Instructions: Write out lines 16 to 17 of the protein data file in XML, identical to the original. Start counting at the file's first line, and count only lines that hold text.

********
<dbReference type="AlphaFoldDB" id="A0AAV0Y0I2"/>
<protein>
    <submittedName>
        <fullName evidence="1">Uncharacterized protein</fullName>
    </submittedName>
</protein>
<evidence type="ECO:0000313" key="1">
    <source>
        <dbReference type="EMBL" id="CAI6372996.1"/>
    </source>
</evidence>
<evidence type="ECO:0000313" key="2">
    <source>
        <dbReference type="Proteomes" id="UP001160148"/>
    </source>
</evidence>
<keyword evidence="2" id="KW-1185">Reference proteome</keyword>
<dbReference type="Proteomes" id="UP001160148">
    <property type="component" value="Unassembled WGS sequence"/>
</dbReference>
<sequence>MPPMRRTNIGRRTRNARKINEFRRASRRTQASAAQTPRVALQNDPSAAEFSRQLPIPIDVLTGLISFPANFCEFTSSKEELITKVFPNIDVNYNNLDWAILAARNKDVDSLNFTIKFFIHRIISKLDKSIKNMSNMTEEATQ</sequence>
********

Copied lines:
</evidence>
<keyword evidence="2" id="KW-1185">Reference proteome</keyword>